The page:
Copywork and dictation used to be my kids least favorite subjects. I got nothing but complaints when I said it was time to do copywork. And the complaints from my dictation takers were usually worse. I started out using the dictation exercises from Writing with Ease, but in the upper levels of the program the dictations were soooo long! They caused nothing but heartache, so I ditched them. I do have moments of doubt when I wonder if I should have stuck with it. I just keep telling myself that no one is likely to do poorly in life because of less time spent in dictation!
Our much more relaxed copywork/dictation consists of:
On Mondays, we do Benjamin Franklin quotes. The kids are all reading Benjamin Franklin biographies for history and this guy has so many amusing quotes that make for fun copywork! I copy a relatively short (4-6 word) quote for James. The older two get longer quotes and I dictate them. They get to look at the quotes for as long as they like before I dictate, so that they can check the spelling and punctuation. Then I dictate and they write. I usually only read the quote twice. With the shorter dictations there is less frustration and less need for me to repeat myself endlessly.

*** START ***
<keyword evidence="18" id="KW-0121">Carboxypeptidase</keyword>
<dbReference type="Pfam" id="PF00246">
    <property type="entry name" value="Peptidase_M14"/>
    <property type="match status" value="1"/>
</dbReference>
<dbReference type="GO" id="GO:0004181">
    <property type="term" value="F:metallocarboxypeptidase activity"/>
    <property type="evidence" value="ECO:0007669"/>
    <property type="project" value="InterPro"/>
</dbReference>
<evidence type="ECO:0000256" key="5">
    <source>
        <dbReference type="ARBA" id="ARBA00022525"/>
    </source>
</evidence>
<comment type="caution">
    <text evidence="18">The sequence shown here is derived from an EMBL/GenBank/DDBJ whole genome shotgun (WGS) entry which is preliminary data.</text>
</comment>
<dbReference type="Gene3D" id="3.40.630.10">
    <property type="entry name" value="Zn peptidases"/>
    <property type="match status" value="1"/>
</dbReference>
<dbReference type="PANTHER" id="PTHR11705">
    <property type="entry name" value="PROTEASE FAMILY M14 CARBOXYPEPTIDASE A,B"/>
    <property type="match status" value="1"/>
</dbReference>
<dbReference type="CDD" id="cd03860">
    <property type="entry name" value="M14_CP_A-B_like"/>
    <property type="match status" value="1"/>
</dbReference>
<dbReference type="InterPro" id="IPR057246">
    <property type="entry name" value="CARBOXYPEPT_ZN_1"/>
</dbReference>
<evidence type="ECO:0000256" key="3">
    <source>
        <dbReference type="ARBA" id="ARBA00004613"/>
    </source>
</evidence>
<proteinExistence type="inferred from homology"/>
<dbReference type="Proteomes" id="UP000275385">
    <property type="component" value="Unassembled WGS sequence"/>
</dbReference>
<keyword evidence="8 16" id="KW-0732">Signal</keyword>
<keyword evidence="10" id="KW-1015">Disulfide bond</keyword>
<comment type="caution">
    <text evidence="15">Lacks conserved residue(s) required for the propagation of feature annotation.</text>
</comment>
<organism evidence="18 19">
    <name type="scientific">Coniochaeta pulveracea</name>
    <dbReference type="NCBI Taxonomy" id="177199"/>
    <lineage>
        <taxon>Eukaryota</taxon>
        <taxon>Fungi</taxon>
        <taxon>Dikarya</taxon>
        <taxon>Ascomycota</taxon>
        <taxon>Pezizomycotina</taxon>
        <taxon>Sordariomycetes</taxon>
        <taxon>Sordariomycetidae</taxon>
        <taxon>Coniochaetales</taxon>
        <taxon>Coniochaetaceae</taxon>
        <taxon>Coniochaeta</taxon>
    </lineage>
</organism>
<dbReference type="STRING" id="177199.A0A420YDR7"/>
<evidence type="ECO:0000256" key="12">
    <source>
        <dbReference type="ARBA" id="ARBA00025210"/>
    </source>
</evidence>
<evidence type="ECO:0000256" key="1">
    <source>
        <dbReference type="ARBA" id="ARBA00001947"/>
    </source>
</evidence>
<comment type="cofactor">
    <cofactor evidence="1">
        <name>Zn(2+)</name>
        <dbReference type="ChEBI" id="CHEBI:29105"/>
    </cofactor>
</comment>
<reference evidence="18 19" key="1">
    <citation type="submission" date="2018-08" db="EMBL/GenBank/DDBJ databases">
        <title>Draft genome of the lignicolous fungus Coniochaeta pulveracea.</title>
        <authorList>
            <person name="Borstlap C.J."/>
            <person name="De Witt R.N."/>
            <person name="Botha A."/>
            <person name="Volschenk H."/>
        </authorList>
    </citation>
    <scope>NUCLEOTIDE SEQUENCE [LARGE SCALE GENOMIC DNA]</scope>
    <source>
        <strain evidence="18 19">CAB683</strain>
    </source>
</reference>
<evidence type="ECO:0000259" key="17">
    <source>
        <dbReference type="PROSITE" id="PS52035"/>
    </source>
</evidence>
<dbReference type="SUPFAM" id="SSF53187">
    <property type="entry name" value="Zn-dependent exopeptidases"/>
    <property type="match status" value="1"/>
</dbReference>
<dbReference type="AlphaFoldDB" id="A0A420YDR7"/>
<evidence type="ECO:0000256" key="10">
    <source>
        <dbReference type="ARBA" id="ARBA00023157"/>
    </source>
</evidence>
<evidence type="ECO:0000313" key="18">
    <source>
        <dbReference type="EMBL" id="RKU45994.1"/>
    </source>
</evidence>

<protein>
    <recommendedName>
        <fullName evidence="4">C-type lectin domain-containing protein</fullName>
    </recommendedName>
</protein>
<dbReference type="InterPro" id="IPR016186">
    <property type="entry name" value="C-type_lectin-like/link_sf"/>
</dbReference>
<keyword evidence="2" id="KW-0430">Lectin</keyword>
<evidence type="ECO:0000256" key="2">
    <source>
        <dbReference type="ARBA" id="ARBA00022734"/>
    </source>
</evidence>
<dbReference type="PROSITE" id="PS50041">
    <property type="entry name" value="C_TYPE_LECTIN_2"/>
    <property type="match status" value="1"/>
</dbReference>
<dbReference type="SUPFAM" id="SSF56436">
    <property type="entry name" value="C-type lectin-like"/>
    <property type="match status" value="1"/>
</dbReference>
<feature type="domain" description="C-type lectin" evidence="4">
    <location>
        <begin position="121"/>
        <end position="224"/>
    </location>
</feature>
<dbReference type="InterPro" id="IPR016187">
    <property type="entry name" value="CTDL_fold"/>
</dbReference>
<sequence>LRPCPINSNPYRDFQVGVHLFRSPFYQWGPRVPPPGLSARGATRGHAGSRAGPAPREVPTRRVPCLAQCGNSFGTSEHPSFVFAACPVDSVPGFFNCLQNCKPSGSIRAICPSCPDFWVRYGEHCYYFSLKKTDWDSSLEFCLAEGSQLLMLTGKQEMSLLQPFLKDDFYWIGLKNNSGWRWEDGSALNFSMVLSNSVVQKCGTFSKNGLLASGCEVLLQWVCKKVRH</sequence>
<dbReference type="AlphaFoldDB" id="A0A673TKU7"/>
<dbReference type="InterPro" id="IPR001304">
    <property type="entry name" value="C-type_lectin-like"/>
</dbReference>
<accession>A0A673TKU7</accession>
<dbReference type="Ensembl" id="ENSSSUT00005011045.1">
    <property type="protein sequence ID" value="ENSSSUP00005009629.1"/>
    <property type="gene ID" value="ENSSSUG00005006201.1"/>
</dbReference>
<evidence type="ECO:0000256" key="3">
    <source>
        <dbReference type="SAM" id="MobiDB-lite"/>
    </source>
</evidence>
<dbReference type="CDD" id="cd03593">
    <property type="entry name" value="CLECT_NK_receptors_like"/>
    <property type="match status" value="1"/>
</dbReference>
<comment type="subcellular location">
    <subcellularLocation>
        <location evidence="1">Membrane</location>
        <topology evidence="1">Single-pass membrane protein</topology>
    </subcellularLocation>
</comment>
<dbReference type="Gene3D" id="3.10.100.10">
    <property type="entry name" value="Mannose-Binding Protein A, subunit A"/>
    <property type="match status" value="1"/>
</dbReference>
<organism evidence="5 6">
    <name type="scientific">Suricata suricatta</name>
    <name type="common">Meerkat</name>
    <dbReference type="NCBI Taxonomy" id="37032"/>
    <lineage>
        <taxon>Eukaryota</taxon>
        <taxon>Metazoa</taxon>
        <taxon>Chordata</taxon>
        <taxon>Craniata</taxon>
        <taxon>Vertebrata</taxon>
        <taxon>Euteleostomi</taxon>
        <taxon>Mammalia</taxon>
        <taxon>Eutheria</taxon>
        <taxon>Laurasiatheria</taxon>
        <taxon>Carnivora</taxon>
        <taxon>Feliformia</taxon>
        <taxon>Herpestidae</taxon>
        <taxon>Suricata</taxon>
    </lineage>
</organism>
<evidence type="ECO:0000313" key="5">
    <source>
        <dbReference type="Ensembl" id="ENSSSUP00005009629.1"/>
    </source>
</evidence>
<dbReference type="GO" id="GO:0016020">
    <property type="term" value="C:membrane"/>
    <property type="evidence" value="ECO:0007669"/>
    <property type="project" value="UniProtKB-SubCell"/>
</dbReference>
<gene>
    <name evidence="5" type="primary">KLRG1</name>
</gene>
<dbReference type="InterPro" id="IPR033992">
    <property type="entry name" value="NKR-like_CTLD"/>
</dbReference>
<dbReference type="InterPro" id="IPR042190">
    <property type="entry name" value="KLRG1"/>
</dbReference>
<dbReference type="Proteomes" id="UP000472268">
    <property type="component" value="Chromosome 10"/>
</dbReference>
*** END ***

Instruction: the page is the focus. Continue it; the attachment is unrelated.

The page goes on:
On Wednesdays, I choose copywork/dictation sentences from one of the books we are reading. I let the kids choose which book they'd like the sentence(s) to be from. I copy a short sentence for James to copy from, and I try to be nearby while he's working so that I can remind him to capitalize and notlethiswordsruntogether. For Christopher, I choose a longer sentence or two short sentences, aiming for ones that have interesting vocabulary or some punctuation. Grace is allowed to choose her own sentences (usually two or three) that she would like to have dictated. I encourage her to choose a passage with unfamiliar words , or at least a passage with plenty of punctuation.
Then, both Christopher and Grace spend time familiarizing themselves with the sentences.When they are ready, I dictate to them. If needed, I prompt them as they write. When they're all done, they check their work against the book and correct any errors. Copywork and dictation sheets are kept in a folder and added to each week. When the sheets are full, they are filed in three ring binders.